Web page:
Scrapbookpages Blog

June 25, 2015

Watch what you write on Facebook, lest you go to prison for two years

Filed under: Holocaust — Tags: , , — furtherglory @ 9:06 am

I have just learned, from this news article, that a modern-day “Nazi” has been sentenced to TWO years in prison in France, although the law in France only allows for ONE year in prison for Holocaust denial.

The following quote is from the news article:

A criminal court in Normandy has sentenced French Nazi ideologue Vincent Reynouard to two years in jail for denying the Holocaust in Facebook postings.

Although Mark Zuckerberg officially allows Holocaust denial on Facebook, and Facebook even has a Holocaust page, the law in France does not allow Holocaust denial anywhere.

This quote is also from the news article:

Mr. Collet, who attended the trial, said Mr. Reynouard argued in court that his goal is the “rehabilitation of national socialism.” He has inundated YouTube with more than 120 videos. In one 44-minute video, Mr. Reynouard criticizes Mr. Collet’s commemorations for failing to take into account the French civilians who died in the Allied invasion. More controversially, Mr. Reynouard adds there is “no proof” that the gas chambers ever existed.

I am not a fan of Mr. Reynouard. I think that he has made many minor mistakes, and that he has not studied the Holocaust enough to be an expert. He is entitled to his opinion — but not in France. He should come to America, where he can say anything he wants, at least for now.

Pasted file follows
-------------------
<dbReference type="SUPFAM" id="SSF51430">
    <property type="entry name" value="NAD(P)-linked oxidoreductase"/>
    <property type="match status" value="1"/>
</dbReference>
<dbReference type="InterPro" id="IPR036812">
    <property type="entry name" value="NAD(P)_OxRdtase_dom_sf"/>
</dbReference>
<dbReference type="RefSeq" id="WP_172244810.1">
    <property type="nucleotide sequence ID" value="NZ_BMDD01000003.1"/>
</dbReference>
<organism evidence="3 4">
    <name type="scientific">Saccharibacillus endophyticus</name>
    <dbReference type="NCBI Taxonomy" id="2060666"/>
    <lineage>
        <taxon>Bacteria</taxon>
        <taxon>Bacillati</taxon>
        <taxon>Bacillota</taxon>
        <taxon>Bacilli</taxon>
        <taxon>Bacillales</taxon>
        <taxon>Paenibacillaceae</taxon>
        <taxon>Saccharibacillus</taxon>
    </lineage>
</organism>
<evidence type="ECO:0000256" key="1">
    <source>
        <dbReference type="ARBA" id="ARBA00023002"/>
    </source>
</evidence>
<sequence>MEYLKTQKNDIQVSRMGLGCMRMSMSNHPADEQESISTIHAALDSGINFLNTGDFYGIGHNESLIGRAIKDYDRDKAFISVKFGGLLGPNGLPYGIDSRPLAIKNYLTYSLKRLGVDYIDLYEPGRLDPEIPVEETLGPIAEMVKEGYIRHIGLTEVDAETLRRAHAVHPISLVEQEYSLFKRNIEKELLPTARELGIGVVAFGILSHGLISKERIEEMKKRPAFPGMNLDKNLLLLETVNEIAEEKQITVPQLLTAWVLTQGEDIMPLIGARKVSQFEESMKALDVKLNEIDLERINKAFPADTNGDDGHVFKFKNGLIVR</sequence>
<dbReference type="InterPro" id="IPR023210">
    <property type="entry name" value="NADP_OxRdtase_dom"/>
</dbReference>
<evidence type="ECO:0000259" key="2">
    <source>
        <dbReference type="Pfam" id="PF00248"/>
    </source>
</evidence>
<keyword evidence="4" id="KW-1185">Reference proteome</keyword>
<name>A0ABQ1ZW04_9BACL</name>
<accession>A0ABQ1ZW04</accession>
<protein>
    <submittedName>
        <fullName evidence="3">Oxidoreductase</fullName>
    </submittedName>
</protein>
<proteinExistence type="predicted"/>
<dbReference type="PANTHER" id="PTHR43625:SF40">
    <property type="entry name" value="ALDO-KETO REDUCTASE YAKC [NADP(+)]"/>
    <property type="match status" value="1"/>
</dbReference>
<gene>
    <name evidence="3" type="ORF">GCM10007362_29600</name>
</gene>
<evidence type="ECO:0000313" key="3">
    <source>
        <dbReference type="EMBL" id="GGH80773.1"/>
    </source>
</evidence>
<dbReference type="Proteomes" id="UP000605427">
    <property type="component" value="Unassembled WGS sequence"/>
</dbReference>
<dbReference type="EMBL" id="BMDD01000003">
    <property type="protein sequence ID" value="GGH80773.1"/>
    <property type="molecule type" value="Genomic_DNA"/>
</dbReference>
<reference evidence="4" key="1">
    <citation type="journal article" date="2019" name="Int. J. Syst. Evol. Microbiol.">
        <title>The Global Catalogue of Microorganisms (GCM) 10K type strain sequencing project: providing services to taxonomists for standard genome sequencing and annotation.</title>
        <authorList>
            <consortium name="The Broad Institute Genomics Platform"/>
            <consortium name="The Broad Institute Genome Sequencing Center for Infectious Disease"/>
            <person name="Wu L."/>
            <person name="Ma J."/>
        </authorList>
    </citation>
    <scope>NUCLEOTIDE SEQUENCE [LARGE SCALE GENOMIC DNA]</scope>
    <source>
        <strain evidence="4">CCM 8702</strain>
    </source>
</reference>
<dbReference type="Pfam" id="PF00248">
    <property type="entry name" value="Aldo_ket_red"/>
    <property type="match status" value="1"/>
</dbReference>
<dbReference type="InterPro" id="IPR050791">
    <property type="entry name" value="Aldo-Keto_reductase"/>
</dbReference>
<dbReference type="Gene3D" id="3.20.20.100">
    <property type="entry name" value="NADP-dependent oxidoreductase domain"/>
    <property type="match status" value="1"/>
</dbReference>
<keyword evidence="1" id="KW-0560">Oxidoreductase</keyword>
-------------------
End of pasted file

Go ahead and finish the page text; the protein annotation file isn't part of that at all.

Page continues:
My photo of the inside of the church at Oradour-sur-Glane

My photo of the inside of the church at Oradour-sur-Glane

I disagree with Mr. Reynouard on the subject of Oradour-sur-Glane.

Many years ago, I wrote on my website about his conclusions regarding Oradour-sur-Glane, compared to my conclusions:

In the article on my website, I was playing Devil’s Advocate. I agree with Reynouard, except for a few details that he got wrong.

This quote is also from the news article:

Mr. Reynouard was convicted in France in 2007 for Holocaust denial, or négationnisme, and went to prison in 2010 to serve a one-year sentence. His incarceration attracted some attention at the time. Hundreds signed a petition to press for his release and the repeal of the French law banning the denial of crimes against humanity.


Mr. Reynouard, a former mathematics teacher who was sacked by the French Education Ministry for his views in 1997, has also sparked controversy in Belgium. A court in Brussels sentenced him to a one-year jail term in 2008 for “denying the genocide committed by the German national-socialist regime.” The sentence was confirmed by a court of appeal in 2011.